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Monday, July 08, 2013

How Junk Food Can End Obesity

How Junk Food Can End Obesity

"Late last year, in a small health-food eatery called Cafe Sprouts in Oberlin, Ohio, I had what may well have been the most wholesome beverage of my life. The friendly server patiently guided me to an apple-blueberry-kale-carrot smoothie-juice combination, which she spent the next several minutes preparing, mostly by shepherding farm-fresh produce into machinery. The result was tasty, but at 300 calories (by my rough calculation) in a 16-ounce cup, it was more than my diet could regularly absorb without consequences, nor was I about to make a habit of $9 shakes, healthy or not.

Inspired by the experience nonetheless, I tried again two months later at L.A.’s Real Food Daily, a popular vegan restaurant near Hollywood. I was initially wary of a low-calorie juice made almost entirely from green vegetables, but the server assured me it was a popular treat. I like to brag that I can eat anything, and I scarf down all sorts of raw vegetables like candy, but I could stomach only about a third of this oddly foamy, bitter concoction. It smelled like lawn clippings and tasted like liquid celery. It goes for $7.95, and I waited 10 minutes for it.

I finally hit the sweet spot just a few weeks later, in Chicago, with a delicious blueberry-pomegranate smoothie that rang in at a relatively modest 220 calories. It cost $3 and took only seconds to make. Best of all, I’ll be able to get this concoction just about anywhere. Thanks, McDonald’s!

If only the McDonald’s smoothie weren’t, unlike the first two, so fattening and unhealthy. Or at least that’s what the most-prominent voices in our food culture today would have you believe...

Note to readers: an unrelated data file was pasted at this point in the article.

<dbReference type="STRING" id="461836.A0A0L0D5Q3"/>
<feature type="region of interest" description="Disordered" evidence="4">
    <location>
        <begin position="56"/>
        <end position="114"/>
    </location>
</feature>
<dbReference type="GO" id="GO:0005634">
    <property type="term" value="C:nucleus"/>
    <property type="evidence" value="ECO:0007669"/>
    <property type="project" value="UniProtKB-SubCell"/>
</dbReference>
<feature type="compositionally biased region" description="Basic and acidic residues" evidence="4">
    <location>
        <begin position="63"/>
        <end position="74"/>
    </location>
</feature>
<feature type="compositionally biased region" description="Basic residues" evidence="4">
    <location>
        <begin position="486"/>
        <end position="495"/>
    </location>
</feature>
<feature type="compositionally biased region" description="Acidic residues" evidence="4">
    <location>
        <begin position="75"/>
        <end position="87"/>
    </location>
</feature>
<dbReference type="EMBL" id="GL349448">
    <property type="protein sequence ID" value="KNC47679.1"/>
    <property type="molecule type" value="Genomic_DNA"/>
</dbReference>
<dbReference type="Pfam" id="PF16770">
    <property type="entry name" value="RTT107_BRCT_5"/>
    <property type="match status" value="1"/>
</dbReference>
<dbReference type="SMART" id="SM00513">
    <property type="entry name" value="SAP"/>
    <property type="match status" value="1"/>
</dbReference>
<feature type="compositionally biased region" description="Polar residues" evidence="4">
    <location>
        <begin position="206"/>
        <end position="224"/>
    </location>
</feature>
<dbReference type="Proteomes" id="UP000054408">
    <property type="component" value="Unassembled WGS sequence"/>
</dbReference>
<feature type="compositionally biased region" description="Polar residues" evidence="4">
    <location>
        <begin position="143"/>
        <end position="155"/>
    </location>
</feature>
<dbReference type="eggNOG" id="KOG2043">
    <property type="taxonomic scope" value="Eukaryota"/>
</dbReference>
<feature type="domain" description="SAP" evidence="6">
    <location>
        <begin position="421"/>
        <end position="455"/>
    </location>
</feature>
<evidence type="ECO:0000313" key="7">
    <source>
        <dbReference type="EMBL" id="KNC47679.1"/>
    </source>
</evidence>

In virtually every realm of human existence, we turn to technology to help us solve our problems. But even in Silicon Valley, when it comes to food and obesity, technology—or at least food-processing technology—is widely treated as if it is the problem. The solution, from this viewpoint, necessarily involves turning our back on it.

If the most-influential voices in our food culture today get their way, we will achieve a genuine food revolution. Too bad it would be one tailored to the dubious health fantasies of a small, elite minority. And too bad it would largely exclude the obese masses, who would continue to sicken and die early. Despite the best efforts of a small army of wholesome-food heroes, there is no reasonable scenario under which these foods could become cheap and plentiful enough to serve as the core diet for most of the obese population—even in the unlikely case that your typical junk-food eater would be willing and able to break lifelong habits to embrace kale and yellow beets. And many of the dishes glorified by the wholesome-food movement are, in any case, as caloric and obesogenic as anything served in a Burger King.

Through its growing sway over health-conscious consumers and policy makers, the wholesome-food movement is impeding the progress of the one segment of the food world that is actually positioned to take effective, near-term steps to reverse the obesity trend: the processed-food industry. Popular food producers, fast-food chains among them, are already applying various tricks and technologies to create less caloric and more satiating versions of their junky fare that nonetheless retain much of the appeal of the originals, and could be induced to go much further. In fact, these roundly demonized companies could do far more for the public’s health in five years than the wholesome-food movement is likely to accomplish in the next 50. But will the wholesome-food advocates let them?...

Because they are energy-intense foods, fat and sugar and other problem carbs trip the pleasure and reward meters placed in our brains by evolution over the millions of years during which starvation was an ever-present threat... Processed food is not an essential part of this story: recent examinations of ancient human remains in Egypt, Peru, and elsewhere have repeatedly revealed hardened arteries, suggesting that pre-industrial diets, at least of the affluent, may not have been the epitome of healthy eating that the Pollanites make them out to be...